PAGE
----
Professor Mike Flynn helped me formalize the theory behind “source code correlation” and I published several articles about the algorithms and mathematics in academic journals. There were already a few programs from universities that compared software code to find “software plagiarism” (a term I avoid because it’s loaded with legal implications), but they were experimental and frankly didn’t work well and couldn’t stand up in litigation. SAFE Corporation started selling software and training IP consultants.

How can students and lawyers educate themselves about this area of IP litigation and new developments in it?

BZ: My book The Software Detective’s Handbook: Measurement, Comparison, and Infringement Detection is a good reference. In the beginning there’s a guide for which chapters are best for lawyers, programmers, and mathematicians. The book explains programming and software code to lawyers, it explains intellectual property to programmers, and it explains the algorithms and mathematics of code similarity and code correlation to mathematicians. Of course anyone can read the entire book and glean a lot of information in all of these fields.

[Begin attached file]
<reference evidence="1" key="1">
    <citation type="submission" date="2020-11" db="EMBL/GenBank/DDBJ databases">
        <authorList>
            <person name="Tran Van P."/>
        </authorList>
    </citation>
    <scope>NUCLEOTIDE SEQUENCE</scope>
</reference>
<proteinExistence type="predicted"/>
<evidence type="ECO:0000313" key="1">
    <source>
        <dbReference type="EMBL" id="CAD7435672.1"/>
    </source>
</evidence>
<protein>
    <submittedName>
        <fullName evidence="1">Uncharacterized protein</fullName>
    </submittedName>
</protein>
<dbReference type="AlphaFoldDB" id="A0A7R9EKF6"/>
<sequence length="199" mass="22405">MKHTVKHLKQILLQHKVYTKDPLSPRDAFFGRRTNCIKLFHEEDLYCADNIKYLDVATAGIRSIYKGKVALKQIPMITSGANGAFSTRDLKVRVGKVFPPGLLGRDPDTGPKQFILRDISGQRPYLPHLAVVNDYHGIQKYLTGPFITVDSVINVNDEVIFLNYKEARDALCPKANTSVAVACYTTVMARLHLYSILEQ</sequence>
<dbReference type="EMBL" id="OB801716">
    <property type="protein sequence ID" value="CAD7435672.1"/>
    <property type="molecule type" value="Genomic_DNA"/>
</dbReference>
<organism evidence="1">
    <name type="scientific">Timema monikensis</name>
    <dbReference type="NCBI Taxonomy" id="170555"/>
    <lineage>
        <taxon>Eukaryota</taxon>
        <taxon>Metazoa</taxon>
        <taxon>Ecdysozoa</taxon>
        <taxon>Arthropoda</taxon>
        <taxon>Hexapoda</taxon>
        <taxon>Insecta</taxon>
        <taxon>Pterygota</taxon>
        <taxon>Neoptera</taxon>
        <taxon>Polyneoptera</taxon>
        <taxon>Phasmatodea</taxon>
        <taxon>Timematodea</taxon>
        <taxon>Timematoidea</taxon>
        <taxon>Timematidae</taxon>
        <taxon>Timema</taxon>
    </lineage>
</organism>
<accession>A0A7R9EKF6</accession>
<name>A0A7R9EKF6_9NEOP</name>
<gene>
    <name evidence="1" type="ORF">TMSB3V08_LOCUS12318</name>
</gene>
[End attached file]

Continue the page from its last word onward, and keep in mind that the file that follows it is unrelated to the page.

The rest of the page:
BZ: Our main tool is CodeSuite, and the most commonly used function of CodeSuite in litigation is CodeMatch, which compares thousands of source code files in multiple directories and subdirectories to determine which files are the most highly correlated. This can be used to significantly speed up the work of finding source code plagiarism, because it can direct the examiner to look closely at a small amount of code in a handful of files rather than thousands of combinations.